Re: Suggestion for wireless router
Date: Sun, 05 Jun 2005 22:08:57 -0400
In article <firstname.lastname@example.org>,
"Roeland Th. Jansen" <email@example.com> writes:
> firstname.lastname@example.org wrote:
>> But it's probably about time I learned more about wireless. I bring a
>> wireless (a/b/g) laptop home from work sometimes, so for now I just need
>> to get a router. My first inclination would be a Linksys WRT54G, but
>> that's a relatively uninformed opinion.
>> Considering that it's planned as something of a learning toy, what would
>> recommendations here be?
> it's good, cheap and runs linux. you have the option for several other
> firmwares as well. go fot it. probably will cost approx $ 60...70 there.
Thanks to all who replied. I did end up getting the WRT54G, and tonight
filled out the rebate slips to go into the mail tomorrow.
Lacking any warnings, I went with the WRT54G because it is hackable and
popular. The biggest reason for getting it was learning, and I wanted
starting knowledge to be a bit more transportable than hacking a Linux
solution with a wireless card. Not that the latter won't be interesting
in its own, and perhaps better in the long run. But I can also look
into the aftermarket Linux culture for the WRT54G, in the long run.
The box was remarkably easy to set up, my biggest problem being a loose
cable on the WAN port. With that resolved, it's now fully integrated as
the router for the 3rd subnet of my home LAN.
On the security side, which is why I got the silly thing...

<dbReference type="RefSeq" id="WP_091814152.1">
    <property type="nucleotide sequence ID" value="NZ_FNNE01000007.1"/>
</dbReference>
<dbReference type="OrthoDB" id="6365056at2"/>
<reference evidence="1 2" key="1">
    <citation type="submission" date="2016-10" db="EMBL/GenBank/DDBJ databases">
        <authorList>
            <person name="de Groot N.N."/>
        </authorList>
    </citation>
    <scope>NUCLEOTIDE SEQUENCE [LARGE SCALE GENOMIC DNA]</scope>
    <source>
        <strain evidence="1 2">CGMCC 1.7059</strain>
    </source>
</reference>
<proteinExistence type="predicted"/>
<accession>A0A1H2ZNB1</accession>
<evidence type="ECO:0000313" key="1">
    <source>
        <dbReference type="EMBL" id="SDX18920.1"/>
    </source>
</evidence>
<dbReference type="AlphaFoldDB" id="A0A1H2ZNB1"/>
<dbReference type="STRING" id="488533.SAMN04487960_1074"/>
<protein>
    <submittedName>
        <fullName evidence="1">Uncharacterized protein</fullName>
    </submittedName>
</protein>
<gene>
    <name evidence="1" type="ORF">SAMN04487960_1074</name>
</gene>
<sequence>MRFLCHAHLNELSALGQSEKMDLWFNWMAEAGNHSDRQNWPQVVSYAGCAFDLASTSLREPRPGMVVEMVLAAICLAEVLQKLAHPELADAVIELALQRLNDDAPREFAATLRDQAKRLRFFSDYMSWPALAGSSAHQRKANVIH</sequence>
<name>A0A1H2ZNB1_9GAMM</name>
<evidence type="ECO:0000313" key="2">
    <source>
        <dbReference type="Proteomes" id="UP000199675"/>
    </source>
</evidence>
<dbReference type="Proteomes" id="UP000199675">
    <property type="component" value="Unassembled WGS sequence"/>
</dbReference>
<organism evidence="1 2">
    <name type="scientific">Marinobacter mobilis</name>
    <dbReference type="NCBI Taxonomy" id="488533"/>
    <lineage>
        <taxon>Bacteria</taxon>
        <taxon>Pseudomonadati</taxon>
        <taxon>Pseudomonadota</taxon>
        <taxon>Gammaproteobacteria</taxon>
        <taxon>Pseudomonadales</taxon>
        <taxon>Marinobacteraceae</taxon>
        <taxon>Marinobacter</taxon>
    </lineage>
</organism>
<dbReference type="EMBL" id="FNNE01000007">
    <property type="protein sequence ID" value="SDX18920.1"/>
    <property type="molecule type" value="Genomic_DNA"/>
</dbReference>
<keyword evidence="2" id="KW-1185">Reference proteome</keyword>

I use pwsafe to generate and store passwords, so my SSID is 31 random
chars long, and not broadcast. I use WPA security with what they call
"AES". Not knowing what all of this meant, I chose AES because it was
a known acronym, at least. With further reading, it turns out that I
chose well, because AES really implies CCMP, (?) a stronger method than
the "standard" TKIP. It also seems that WPA was an interim "standard"
because 802.11i was taking so long. They tried to make WPA as close to
what 802.11i was going to be, and in fact WPA/AES *is* 802.11i, aka
WPA2. Oh, I also use a 63 random character WPA key from pwsafe. Plus I
filter on MACs.
Obviously all of this isn't going to be perfect, just presumably good
enough to send people somewhere else. For that matter, most of the
time I just turn wireless off, since for now it only talks to my work
laptop, which usually stays at work. That's about as secure as using
scissors to firewall cat5.
Question on my mind, at the moment:
Would I be better off with WPA/Radius? I can get either FreeRadius or
GNU-Radius, though I'll wait at least until I get my LDAP/Kerberos up
and running. (But that's a different story.)